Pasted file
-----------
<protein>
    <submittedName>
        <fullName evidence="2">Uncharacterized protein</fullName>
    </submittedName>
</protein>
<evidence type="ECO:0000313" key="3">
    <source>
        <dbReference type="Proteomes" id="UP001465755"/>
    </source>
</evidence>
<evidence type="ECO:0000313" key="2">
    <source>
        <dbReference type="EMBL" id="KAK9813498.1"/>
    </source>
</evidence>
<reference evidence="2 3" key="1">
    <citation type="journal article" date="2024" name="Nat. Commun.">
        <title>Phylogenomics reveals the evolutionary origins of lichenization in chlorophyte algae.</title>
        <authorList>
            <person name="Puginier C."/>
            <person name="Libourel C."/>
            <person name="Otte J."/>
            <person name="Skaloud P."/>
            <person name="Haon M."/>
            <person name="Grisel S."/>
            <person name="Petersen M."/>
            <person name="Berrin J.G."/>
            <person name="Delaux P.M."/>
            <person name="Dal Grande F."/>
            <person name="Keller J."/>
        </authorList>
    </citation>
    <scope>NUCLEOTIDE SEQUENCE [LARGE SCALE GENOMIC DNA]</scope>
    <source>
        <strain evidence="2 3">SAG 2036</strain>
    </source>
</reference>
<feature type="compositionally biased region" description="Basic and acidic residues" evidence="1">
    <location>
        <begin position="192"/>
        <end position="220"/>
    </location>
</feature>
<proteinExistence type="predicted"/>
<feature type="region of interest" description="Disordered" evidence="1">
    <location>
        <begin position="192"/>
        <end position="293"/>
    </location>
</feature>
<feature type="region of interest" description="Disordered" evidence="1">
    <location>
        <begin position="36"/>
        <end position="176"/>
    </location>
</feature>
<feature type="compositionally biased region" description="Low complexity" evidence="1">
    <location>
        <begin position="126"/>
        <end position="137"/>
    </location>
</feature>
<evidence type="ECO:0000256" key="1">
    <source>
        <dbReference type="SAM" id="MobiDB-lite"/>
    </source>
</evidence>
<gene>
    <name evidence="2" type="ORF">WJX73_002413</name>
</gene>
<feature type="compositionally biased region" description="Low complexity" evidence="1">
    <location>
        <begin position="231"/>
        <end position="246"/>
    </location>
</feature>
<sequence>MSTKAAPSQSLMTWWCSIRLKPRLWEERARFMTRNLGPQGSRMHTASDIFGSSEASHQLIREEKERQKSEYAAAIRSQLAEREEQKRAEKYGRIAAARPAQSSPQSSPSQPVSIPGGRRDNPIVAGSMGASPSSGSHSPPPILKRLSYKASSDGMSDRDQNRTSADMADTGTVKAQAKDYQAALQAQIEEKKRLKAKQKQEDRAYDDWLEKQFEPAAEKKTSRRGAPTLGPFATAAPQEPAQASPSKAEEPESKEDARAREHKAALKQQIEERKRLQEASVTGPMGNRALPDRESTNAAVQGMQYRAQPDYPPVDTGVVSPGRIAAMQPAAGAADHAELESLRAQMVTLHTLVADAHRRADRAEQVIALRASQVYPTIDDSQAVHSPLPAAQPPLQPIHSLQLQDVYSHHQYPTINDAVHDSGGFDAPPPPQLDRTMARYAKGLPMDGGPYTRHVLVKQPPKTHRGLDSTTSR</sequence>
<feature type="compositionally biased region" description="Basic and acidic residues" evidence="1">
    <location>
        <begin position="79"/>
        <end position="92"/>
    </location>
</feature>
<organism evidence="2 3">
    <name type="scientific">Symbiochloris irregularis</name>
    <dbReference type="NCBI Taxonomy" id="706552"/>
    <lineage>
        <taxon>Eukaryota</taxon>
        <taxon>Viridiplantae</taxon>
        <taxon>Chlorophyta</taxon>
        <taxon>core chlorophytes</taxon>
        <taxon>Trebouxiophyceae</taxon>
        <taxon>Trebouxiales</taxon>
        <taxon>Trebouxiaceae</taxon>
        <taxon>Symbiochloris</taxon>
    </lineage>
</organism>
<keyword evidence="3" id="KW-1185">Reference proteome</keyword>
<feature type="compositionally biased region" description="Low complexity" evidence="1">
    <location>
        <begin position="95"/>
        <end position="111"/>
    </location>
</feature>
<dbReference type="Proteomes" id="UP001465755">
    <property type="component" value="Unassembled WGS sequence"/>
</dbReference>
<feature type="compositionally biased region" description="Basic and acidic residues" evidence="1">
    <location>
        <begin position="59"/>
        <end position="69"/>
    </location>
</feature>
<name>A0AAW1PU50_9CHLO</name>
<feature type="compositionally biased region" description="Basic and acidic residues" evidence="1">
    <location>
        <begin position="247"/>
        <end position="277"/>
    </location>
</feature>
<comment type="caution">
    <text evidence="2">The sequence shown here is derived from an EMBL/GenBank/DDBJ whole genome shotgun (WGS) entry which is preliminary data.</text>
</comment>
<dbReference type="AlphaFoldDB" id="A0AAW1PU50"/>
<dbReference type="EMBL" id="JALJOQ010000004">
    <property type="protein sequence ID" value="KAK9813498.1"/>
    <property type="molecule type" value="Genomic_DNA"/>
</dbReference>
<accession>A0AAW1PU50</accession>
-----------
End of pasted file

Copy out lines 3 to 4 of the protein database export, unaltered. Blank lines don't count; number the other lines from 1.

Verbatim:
        <fullName evidence="2">Uncharacterized protein</fullName>
    </submittedName>